Recently Published Documents
Accuracy of echocardiographic estimates of pulmonary artery pressures in pulmonary hypertension: insights from the KARUM hemodynamic database
AbstractAccurate assessment of pulmonary artery (PA) pressures is integral to diagnosis, follow-up and therapy selection in pulmonary hypertension (PH). Despite wide utilization, the accuracy of echocardiography to estimate PA pressures has been debated. We aimed to evaluate echocardiographic accuracy to estimate right heart catheterization (RHC) based PA pressures in a large, dual-centre hemodynamic database. Consecutive PH referrals that underwent comprehensive echocardiography within 3 h of clinically indicated right heart catheterization were enrolled. Subjects with absent or severe, free-flowing tricuspid regurgitation (TR) were excluded. Accuracy was defined as mean bias between echocardiographic and invasive measurements on Bland–Altman analysis for the cohort and estimate difference within ± 10 mmHg of invasive measurements for individual diagnosis. In 419 subjects, echocardiographic PA systolic and mean pressures demonstrated minimal bias with invasive measurements (+ 2.4 and + 1.9 mmHg respectively) but displayed wide limits of agreement (− 20 to + 25 and − 14 to + 18 mmHg respectively) and frequently misclassified subjects. Recommendation-based right atrial pressure (RAP) demonstrated poor precision and was falsely elevated in 32% of individual cases. Applying a fixed, median RAP to echocardiographic estimates resulted in relatively lower bias between modalities when assessing PA systolic (+ 1.4 mmHg; 95% limits of agreement + 25 to − 22 mmHg) and PA mean pressures (+ 1.4 mmHg; 95% limits of agreement + 19 to − 16 mmHg). Echocardiography accurately represents invasive PA pressures for population studies but may be misleading for individual diagnosis owing to modest precision and frequent misclassification. Recommendation-based estimates of RAPmean may not necessarily contribute to greater accuracy of PA pressure estimates.
According to clinical features and ultrasonic imaging features of patients with absence of pulmonary artery, it is necessary to analyze ultrasonic imaging features of absence of pulmonary artery to provide clinical basis for improving the diagnostic value and prognosis. The data and color Doppler echocardiography of 45 patients with absence of pulmonary artery are collected, who are confirmed by cardiac catheterization, CTA and operation, and the clinical features and ultrasonic imaging features are studied. The research results show that 57% of the patients have left absence of pulmonary artery and 91% of them have other cardiovascular malformations, where ASD/PFO is the most common, PDA and VSD are the second. Patients with UAPA have changes of pulmonary artery, the incidence of pulmonary artery abnormalities in multiple malformations, changes of ASD/PFO, PDA and VSD are mainly pulmonary hypertension. The ejection fraction of patients with UAPA is normal. The main manifestation of pulmonary hypertension is the increase of right cardiac volume load, and the main manifestation of pulmonary stenosis is the increase of collateral circulation. Pulmonary hypertension and its associated cardiovascular malformations may be related to the prognosis of patients. Ultrasound doctors should understand such diseases to improve the diagnosis rate and the prognosis.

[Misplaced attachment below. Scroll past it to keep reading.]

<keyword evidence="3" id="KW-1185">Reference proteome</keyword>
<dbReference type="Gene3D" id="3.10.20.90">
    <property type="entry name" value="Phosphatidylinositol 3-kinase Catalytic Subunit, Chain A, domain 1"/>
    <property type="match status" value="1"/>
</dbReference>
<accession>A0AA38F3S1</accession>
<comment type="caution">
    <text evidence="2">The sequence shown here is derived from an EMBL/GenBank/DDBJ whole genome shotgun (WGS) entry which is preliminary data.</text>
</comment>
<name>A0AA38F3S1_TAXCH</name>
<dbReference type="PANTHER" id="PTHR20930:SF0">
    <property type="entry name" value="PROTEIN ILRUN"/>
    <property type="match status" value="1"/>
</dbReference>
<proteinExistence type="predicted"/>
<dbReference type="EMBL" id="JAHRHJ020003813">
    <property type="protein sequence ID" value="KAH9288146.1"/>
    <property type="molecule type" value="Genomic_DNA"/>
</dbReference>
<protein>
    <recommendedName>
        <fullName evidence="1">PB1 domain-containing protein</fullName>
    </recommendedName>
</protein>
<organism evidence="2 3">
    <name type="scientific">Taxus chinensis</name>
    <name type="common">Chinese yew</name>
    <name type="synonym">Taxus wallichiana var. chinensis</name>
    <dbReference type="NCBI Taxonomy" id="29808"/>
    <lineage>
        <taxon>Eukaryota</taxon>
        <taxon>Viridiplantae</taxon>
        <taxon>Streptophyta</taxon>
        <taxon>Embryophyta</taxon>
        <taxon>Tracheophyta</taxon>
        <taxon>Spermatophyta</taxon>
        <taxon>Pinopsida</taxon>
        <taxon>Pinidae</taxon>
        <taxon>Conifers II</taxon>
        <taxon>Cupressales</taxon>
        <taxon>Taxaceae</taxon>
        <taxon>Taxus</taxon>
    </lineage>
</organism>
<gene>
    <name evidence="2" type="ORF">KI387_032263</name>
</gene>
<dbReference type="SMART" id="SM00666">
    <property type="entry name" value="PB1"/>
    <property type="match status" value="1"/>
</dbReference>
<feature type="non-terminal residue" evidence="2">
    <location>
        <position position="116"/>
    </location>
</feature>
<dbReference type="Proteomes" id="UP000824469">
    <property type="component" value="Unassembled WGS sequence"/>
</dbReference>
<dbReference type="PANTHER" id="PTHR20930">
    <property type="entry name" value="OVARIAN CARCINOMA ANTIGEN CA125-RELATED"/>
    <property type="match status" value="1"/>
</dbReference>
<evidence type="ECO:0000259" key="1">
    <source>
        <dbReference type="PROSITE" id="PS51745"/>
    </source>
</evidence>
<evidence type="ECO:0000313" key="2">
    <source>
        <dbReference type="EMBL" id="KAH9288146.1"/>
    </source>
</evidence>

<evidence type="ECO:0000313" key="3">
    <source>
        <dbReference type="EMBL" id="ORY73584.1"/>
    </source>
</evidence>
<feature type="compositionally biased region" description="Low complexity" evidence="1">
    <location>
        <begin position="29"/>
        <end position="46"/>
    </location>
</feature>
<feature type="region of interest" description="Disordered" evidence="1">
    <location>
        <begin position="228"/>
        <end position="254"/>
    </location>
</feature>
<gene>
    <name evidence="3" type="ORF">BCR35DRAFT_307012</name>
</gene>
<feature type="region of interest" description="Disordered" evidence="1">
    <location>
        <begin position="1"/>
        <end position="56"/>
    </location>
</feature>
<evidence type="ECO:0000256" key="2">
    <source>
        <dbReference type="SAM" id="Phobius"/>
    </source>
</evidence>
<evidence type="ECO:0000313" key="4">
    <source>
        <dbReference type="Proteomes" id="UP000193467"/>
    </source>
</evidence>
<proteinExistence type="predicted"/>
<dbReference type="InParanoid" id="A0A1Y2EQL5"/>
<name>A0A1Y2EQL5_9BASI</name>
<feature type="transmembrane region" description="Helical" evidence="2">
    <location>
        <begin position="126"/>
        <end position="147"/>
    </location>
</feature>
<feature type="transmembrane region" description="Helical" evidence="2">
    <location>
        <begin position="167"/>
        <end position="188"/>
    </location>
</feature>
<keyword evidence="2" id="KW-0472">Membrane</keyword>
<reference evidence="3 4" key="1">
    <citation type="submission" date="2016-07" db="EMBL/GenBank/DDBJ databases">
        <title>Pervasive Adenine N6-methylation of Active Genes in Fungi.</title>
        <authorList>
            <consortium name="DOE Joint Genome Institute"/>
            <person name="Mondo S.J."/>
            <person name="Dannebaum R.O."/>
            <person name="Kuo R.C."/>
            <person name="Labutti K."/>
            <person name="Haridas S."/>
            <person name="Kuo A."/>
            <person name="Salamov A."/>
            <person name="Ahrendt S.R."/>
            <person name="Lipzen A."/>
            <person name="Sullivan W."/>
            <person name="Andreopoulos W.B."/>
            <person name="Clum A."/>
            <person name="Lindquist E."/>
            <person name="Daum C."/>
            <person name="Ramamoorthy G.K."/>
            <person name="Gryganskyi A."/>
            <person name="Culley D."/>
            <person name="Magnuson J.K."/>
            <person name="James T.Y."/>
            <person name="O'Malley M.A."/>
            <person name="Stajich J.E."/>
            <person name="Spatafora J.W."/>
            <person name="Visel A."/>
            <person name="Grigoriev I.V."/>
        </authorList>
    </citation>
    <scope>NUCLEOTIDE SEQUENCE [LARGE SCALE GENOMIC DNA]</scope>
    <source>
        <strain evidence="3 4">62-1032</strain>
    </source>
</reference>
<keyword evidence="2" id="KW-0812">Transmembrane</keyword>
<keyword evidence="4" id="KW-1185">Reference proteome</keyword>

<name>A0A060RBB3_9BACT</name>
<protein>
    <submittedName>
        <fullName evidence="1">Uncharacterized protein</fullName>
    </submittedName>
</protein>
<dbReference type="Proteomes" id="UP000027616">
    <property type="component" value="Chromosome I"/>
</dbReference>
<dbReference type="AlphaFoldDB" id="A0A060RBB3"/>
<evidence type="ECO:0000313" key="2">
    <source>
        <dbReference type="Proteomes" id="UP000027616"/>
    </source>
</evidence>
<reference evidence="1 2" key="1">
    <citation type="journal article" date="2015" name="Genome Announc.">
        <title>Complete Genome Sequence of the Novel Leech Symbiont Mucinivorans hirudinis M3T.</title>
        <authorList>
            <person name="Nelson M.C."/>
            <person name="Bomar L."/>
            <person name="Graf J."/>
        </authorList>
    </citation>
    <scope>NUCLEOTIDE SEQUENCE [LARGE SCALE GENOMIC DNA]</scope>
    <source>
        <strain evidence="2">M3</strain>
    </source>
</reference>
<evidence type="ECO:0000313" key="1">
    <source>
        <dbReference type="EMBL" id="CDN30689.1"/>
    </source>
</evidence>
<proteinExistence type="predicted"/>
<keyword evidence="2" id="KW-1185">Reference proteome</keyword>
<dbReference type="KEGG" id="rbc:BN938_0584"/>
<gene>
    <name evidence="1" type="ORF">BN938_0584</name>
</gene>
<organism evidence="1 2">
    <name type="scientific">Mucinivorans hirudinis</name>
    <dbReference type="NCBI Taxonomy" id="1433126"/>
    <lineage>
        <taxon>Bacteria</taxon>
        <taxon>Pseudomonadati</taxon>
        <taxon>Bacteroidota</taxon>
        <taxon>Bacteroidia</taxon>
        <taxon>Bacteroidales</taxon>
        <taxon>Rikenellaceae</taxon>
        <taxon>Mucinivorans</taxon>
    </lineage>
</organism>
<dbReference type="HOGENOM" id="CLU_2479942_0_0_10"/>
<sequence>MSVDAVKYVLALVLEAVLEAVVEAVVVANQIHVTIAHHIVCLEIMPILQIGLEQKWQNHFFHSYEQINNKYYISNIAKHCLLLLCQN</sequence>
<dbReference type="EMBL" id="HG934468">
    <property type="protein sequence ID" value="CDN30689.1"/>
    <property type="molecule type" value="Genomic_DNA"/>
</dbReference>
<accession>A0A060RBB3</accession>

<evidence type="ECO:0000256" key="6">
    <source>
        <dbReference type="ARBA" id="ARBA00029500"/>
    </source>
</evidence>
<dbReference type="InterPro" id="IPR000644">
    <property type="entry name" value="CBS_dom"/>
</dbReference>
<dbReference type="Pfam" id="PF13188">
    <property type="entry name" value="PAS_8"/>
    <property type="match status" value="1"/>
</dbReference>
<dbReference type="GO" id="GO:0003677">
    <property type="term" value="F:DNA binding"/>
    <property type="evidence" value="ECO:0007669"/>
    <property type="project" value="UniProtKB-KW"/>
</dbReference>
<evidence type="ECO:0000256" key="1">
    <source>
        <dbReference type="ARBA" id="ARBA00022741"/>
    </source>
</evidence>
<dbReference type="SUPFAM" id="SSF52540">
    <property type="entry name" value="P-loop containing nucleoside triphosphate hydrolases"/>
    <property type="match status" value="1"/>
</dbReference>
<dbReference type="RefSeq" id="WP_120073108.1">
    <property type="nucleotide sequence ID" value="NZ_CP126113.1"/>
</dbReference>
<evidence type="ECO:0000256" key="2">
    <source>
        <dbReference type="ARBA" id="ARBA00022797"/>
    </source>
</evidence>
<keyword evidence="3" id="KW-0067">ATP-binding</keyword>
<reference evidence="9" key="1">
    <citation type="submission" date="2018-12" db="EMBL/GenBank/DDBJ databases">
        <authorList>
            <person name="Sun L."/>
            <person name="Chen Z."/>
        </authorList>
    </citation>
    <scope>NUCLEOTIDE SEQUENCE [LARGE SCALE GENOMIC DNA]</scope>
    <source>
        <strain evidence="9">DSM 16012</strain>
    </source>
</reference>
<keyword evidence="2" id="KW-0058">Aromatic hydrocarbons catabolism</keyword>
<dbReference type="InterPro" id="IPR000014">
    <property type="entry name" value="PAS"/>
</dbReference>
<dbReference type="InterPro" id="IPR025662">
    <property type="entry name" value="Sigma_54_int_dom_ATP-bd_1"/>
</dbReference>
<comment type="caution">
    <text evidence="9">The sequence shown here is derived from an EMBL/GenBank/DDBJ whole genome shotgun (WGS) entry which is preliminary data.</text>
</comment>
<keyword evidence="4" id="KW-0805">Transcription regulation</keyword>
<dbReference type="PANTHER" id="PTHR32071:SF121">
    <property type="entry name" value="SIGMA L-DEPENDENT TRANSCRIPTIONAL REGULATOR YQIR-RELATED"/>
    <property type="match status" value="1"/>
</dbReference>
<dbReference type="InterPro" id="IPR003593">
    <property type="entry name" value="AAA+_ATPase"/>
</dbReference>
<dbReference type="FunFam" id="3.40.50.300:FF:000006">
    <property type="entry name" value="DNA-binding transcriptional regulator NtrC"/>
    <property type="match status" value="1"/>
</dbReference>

Challenges of Diagnosing Congenital Heart Defects — Anomalous Origin of the Left Coronary Artery from the Pulmonary Artery
Background. Anomalous origin of the left coronary artery from the pulmonary artery (ALCAPA) also known as Bland — White — Garland syndrome is a rare congenital heart defect that affects 1 in every 300 000 newborns, thus comprising 0.22% of all congenital heart defects and 0.4–0.7% of critical congenital heart defects. In case of a more favorable disease course, symptoms typically appear between the 1st and 2nd months after birth. The ECG may show typical signs of ischemia, myocardial infarction, and left ventricular hypertrophy. The EchoCG is more informative as it enables the visualization of coronary artery orifices. Surgical correction is the only treatment method for this heart defect.Case report. Patient G.S.V., one month of age, was admitted to the neonatal pathology unit. Based on the physical examination the patient’s condition was severe. The skin was pale with cyanosis of the nasolabial triangle. The respiration rate was accelerated (50–52 breaths per minute) with the indrawing of the intercostal spaces. The displacement of the apex beat 1 cm to the left of the left midclavicular line was revealed by palpation. The displacement of the left border of the relative cardiac dullness to the anterior axillary line was revealed by percussion. Upon auscultation, the first heart sound at the heart apex was decreased, and there was a blowing systolic murmur radiating to the left anterior axillary line. Upon examination the child was diagnosed with severe acute acquired non-rheumatic diffuse viral bacterial carditis. The lack of improvement in the child’s condition following the myocarditis treatment and the examination results were suggestive of the anomalous coronary artery. The child was transferred by emergency to the Penza Federal Center of Cardiovascular Surgery where the diagnosis was confirmed.Conclusion. Despite being rare, this congenital heart defect may be diagnosed in clinical pediatric practice. A thorough record of complaints and medical history is an important step in its early diagnosis, and the presence of signs of heart failure requires additional examination. In case of suspected myocardial lesions, presence of high troponin levels and other markers of myocardial injury in the blood, ECG signs of myocardial ischemia and lack of improvement despite the treatment conducted, pathologic changes in the coronary arteries must be ruled out.
Tetralogy of Fallot with pulmonary atresia and aortopulmonary window may mimic common arterial trunk
Abstract Tetralogy of Fallot with pulmonary atresia is a group of congenital cardiac malformations, which is defined by the absence of luminal continuity between both ventricles and the pulmonary artery, and an interventricular communication. Pulmonary arterial supply in patients with tetralogy of Fallot with pulmonary atresia can be via the arterial duct or from collateral arteries arising directly or indirectly from the aorta (systemic-to-pulmonary artery collaterals), or rarely both. The rarest sources of pulmonary blood flow are aortopulmonary window and fistulous communication with the coronary artery. Herein, we describe an outflow tract malformation, tetralogy of Fallot with pulmonary atresia and aortopulmonary window, which was misdiagnosed as common arterial trunk. We emphasise the morphological differences.